Here's a modest proposal for Japan: create a new ministry. Call it the Ministry of Japan Bashing. Its job would be to criticize the sacred cows and pet projects of Japanese interest groups and other government ministries. These are the policies that hamper Japan in reducing its massive trade surplus and assuming greater international responsibility.

The Japanese constantly issue reports emphasizing the need for economic and social change without ever saying what those changes should be. Typical was a recent foreign ministry report. It decried "strident" protectionism abroad. It said Japan must act "boldly" to shift its economy from the "old export-dependent structure to a domestic-demand-powered structure." It urges the Japanese to be more open to foreign products and ideas even if that means "short-term sacrifices" by some groups.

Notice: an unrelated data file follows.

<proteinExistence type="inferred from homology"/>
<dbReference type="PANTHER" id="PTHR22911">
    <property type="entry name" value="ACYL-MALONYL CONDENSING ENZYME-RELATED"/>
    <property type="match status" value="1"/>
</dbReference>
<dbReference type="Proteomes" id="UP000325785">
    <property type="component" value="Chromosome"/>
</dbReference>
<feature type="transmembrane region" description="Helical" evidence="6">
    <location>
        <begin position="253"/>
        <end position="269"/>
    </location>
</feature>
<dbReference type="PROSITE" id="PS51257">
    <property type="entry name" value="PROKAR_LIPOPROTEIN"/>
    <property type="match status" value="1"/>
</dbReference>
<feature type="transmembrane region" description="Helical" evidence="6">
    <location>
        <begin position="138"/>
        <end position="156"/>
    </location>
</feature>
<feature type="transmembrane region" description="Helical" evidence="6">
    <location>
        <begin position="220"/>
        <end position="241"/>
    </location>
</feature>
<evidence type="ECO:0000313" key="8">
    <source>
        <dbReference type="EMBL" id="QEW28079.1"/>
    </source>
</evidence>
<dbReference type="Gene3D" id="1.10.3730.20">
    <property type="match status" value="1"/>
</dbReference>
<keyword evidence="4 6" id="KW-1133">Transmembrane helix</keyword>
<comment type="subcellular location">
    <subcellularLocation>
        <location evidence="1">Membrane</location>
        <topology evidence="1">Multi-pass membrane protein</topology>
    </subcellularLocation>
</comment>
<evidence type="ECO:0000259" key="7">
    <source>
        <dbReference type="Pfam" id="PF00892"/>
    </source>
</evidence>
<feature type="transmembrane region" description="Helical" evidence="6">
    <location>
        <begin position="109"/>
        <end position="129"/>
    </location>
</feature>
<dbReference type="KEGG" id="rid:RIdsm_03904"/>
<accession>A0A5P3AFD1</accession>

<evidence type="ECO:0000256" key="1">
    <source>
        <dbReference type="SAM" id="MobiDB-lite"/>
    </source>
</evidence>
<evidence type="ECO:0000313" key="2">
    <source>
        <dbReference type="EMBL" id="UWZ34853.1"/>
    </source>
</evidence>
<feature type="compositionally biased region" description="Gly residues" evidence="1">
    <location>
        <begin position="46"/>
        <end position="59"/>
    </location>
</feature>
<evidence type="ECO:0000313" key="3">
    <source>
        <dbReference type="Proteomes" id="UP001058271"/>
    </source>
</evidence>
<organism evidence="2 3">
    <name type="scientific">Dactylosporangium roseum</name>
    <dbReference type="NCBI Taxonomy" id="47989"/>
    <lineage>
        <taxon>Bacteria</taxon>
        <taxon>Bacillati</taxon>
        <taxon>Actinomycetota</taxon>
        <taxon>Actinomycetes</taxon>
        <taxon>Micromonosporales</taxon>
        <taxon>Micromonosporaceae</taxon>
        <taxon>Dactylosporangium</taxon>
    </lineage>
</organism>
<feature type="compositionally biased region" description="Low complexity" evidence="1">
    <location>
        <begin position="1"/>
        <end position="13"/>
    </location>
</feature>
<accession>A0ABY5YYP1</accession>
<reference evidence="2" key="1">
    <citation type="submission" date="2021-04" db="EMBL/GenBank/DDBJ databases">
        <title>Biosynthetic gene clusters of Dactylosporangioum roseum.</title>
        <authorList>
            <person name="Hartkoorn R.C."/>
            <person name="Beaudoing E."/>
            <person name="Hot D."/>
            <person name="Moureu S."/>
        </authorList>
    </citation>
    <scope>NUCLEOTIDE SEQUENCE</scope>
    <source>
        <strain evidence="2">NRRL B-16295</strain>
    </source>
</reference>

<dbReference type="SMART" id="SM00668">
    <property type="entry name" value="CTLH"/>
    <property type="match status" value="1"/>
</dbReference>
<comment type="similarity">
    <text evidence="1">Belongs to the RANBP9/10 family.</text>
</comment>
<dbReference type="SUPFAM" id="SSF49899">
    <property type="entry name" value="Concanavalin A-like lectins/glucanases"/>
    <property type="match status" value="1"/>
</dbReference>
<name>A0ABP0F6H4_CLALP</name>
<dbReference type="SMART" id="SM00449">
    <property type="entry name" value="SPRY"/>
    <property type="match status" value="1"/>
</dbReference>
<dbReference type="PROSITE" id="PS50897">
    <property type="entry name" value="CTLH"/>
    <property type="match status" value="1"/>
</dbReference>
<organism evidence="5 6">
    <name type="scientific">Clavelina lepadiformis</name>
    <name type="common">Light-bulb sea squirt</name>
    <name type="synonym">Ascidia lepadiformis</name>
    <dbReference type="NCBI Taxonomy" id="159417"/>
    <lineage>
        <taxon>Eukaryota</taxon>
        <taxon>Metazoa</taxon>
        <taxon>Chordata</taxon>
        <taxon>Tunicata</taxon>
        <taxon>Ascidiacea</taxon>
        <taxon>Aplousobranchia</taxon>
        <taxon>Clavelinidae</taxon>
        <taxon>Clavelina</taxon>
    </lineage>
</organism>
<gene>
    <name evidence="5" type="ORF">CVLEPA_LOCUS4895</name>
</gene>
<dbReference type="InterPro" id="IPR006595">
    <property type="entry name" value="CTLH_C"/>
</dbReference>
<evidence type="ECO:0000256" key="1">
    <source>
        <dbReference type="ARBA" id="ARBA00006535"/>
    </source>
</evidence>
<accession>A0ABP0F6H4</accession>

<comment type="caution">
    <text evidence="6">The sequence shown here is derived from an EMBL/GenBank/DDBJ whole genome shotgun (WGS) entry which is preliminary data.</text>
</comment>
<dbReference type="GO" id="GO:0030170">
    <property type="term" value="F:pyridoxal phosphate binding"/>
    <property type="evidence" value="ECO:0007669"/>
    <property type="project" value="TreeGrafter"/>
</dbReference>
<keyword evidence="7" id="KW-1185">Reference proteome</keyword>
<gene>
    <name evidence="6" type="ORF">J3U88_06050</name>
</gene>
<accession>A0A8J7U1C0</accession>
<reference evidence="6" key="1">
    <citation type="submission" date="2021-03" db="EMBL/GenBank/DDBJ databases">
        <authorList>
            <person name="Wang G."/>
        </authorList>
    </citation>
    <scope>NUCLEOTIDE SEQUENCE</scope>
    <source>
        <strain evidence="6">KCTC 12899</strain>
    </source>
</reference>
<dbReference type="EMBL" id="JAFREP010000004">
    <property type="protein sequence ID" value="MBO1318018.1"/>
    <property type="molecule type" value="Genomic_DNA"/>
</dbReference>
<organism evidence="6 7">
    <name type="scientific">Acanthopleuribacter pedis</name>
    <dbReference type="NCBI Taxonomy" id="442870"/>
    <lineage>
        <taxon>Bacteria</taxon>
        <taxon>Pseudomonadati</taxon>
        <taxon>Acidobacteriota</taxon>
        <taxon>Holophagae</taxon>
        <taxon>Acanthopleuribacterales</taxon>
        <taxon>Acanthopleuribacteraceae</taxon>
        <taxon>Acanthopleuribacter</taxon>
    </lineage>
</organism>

Great. But how are these wonderful things to be achieved? The report contains hardly a clue. The Japanese so value maintaining "harmony," avoiding conflicts and building consensus that no one can say openly what specifically needs to be done. Enter now our Ministry of Japan Bashing. It isn't so reticent. Here -- among other things -- is what it recommends:

Food imports: End restrictions on beef, rice and other products. Import quotas keep retail food prices outrageously high. Beef costs as much as $30 a pound. High food prices dampen consumer spending on other goods and reduce Japan's economic growth.